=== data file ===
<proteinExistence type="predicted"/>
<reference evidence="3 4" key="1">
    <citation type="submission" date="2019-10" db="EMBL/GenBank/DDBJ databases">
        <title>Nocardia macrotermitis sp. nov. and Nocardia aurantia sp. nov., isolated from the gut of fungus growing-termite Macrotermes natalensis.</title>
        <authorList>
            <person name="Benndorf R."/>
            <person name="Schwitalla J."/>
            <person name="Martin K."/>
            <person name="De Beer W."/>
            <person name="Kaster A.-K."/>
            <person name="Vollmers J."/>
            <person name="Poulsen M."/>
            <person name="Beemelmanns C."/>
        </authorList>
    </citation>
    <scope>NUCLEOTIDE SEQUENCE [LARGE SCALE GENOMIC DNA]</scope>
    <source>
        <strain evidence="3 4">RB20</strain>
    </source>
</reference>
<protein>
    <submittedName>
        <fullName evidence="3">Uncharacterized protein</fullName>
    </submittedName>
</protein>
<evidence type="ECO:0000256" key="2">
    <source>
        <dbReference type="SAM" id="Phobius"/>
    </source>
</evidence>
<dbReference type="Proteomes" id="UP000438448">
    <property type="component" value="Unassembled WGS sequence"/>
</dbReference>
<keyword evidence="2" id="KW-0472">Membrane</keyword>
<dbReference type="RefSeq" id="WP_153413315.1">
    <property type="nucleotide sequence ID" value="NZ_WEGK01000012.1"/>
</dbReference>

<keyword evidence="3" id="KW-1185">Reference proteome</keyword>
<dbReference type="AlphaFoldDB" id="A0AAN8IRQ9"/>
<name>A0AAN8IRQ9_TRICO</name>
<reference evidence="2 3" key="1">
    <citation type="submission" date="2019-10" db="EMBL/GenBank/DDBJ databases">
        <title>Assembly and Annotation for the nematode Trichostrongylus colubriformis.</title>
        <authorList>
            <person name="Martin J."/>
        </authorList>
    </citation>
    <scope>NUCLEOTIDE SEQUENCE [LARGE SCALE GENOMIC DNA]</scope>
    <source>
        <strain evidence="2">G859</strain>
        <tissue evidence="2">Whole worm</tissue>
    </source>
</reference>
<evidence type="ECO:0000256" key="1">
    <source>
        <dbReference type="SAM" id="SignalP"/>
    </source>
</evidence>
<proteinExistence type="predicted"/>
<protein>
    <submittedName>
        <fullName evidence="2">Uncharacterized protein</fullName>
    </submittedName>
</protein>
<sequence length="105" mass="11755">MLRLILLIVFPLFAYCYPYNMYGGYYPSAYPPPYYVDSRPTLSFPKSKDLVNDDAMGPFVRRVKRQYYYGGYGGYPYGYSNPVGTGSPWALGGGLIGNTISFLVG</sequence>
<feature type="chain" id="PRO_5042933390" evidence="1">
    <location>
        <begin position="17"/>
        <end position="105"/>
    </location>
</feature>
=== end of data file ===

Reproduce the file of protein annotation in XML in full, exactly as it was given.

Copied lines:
<proteinExistence type="predicted"/>
<reference evidence="3 4" key="1">
    <citation type="submission" date="2019-10" db="EMBL/GenBank/DDBJ databases">
        <title>Nocardia macrotermitis sp. nov. and Nocardia aurantia sp. nov., isolated from the gut of fungus growing-termite Macrotermes natalensis.</title>
        <authorList>
            <person name="Benndorf R."/>
            <person name="Schwitalla J."/>
            <person name="Martin K."/>
            <person name="De Beer W."/>
            <person name="Kaster A.-K."/>
            <person name="Vollmers J."/>
            <person name="Poulsen M."/>
            <person name="Beemelmanns C."/>
        </authorList>
    </citation>
    <scope>NUCLEOTIDE SEQUENCE [LARGE SCALE GENOMIC DNA]</scope>
    <source>
        <strain evidence="3 4">RB20</strain>
    </source>
</reference>
<protein>
    <submittedName>
        <fullName evidence="3">Uncharacterized protein</fullName>
    </submittedName>
</protein>
<evidence type="ECO:0000256" key="2">
    <source>
        <dbReference type="SAM" id="Phobius"/>
    </source>
</evidence>
<dbReference type="Proteomes" id="UP000438448">
    <property type="component" value="Unassembled WGS sequence"/>
</dbReference>
<keyword evidence="2" id="KW-0472">Membrane</keyword>
<dbReference type="RefSeq" id="WP_153413315.1">
    <property type="nucleotide sequence ID" value="NZ_WEGK01000012.1"/>
</dbReference>

<keyword evidence="3" id="KW-1185">Reference proteome</keyword>
<dbReference type="AlphaFoldDB" id="A0AAN8IRQ9"/>
<name>A0AAN8IRQ9_TRICO</name>
<reference evidence="2 3" key="1">
    <citation type="submission" date="2019-10" db="EMBL/GenBank/DDBJ databases">
        <title>Assembly and Annotation for the nematode Trichostrongylus colubriformis.</title>
        <authorList>
            <person name="Martin J."/>
        </authorList>
    </citation>
    <scope>NUCLEOTIDE SEQUENCE [LARGE SCALE GENOMIC DNA]</scope>
    <source>
        <strain evidence="2">G859</strain>
        <tissue evidence="2">Whole worm</tissue>
    </source>
</reference>
<evidence type="ECO:0000256" key="1">
    <source>
        <dbReference type="SAM" id="SignalP"/>
    </source>
</evidence>
<proteinExistence type="predicted"/>
<protein>
    <submittedName>
        <fullName evidence="2">Uncharacterized protein</fullName>
    </submittedName>
</protein>
<sequence length="105" mass="11755">MLRLILLIVFPLFAYCYPYNMYGGYYPSAYPPPYYVDSRPTLSFPKSKDLVNDDAMGPFVRRVKRQYYYGGYGGYPYGYSNPVGTGSPWALGGGLIGNTISFLVG</sequence>
<feature type="chain" id="PRO_5042933390" evidence="1">
    <location>
        <begin position="17"/>
        <end position="105"/>
    </location>
</feature>